Curlers = Athletes Through and Through


It's time to dig deep and bury the misunderstanding that curlers aren't athletes. Even typing those words disgusts me right now. I've been a strength and conditioning coach for over 15 years and I've been fortunate enough to work with athletes of all sports and all levels from youth to Olympians. While they've all been amazing athletes each in their own way and at their own level, it's still the elite curlers who stand out. Maybe it's because they're in the gym more often than most other athletes and maybe it's because nobody else expected this level of physical greatness from them? Or, maybe it's their competitive nature and their commitment to excellence that stands out? Perhaps the best part is that I'm not the only one who notices this and literally every other individual that shares the gym with them and has seen them train has had to stop for a moment just to watch their work ethic, their dedication, their strength, their incredibly high anaerobic lactic capacity, and their fierce passion and desire to improve and achieve success!

The most evident example I see day in and day out is that of Team McEwen and of Dawn McEwen (of Team Jones, whom I should note ALL are amazing and work incredibly hard to be as successful as they are but it's Dawn that I work with on a continual basis). To be a part of the growth of Team McEwen in recent years and to see the impact strength and conditioning at an elite level has had on their performance, competitiveness, and confidence has been second to none. The gains made in a gym are not only physical but are so much more than that. On the surface, they improve the efficiency and effectiveness of sweeping, they allow for more pressure on the broom, faster sweeping, a better biomechanical position for sweeping with more weight on the broom, a more balanced and consistent delivery, stronger and more powerful leg drive out of the hack, and of course faster recovery between bouts of sweeping and between games. Behind all the muscle, athletes also gain a sense of preparedness which I would define as a feeling of confidence and knowing that you've done what you need to do to be the best athlete you can be, to be the best curler you can be, to be sure that you're more prepared than your opponent, and to know that at the end of the day that will give you a better chance to be successful. This feeling of accomplishment before you even step on the ice is an undeniable asset to performing with success.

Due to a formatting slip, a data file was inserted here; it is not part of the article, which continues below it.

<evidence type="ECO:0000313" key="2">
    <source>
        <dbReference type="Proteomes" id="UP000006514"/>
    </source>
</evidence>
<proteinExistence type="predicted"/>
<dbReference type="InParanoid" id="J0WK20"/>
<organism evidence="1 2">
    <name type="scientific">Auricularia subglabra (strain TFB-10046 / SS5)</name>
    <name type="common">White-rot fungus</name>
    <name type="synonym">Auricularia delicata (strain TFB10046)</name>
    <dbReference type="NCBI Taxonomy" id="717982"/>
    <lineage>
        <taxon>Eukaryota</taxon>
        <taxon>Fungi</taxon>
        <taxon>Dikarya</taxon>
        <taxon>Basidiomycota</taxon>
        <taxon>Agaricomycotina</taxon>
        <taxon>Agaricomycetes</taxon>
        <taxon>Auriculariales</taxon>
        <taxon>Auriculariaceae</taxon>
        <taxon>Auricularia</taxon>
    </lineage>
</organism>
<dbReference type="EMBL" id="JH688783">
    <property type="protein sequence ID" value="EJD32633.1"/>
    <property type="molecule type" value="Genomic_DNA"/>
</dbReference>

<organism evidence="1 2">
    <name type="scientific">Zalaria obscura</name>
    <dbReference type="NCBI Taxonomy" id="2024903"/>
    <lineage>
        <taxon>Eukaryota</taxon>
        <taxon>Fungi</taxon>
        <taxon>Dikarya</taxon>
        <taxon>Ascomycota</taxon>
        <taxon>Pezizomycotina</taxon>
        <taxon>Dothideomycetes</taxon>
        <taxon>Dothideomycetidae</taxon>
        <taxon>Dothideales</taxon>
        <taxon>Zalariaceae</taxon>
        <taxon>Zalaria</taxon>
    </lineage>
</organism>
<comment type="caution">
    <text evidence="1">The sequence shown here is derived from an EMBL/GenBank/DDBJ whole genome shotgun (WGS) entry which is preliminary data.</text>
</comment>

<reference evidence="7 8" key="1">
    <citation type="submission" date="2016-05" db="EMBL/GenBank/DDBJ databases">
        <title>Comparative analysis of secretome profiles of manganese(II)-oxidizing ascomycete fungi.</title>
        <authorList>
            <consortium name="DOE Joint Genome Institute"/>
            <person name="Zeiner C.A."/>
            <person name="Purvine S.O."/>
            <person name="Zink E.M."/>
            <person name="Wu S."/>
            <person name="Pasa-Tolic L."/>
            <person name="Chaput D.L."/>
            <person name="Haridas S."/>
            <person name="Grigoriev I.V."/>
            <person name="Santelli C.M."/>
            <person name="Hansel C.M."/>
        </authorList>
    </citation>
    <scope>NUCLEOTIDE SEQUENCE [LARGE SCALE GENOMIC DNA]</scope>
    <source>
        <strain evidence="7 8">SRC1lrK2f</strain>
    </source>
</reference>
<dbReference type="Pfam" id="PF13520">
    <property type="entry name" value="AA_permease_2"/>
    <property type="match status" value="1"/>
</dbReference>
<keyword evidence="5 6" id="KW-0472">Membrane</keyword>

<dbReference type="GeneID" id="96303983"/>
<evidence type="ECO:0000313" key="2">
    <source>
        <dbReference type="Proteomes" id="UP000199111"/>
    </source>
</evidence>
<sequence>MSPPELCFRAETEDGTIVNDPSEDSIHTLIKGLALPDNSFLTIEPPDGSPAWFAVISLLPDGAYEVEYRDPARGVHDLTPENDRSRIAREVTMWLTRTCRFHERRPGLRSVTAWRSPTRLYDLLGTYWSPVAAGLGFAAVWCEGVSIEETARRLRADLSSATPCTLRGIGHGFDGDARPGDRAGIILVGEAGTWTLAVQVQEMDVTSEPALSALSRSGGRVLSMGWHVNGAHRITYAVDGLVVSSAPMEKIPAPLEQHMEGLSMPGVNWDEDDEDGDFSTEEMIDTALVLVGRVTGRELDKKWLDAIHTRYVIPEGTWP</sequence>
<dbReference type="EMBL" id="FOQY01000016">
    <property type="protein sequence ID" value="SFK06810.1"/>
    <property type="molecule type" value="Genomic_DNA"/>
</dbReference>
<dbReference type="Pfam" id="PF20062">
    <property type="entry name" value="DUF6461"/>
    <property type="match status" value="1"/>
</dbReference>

Now, what about Dawn McEwen, as she prepares to lead her way through another World Championship beginning tomorrow along side the rest of Team Jones. First off, I need to point out that Dawn remains the longest running client I have ever worked wit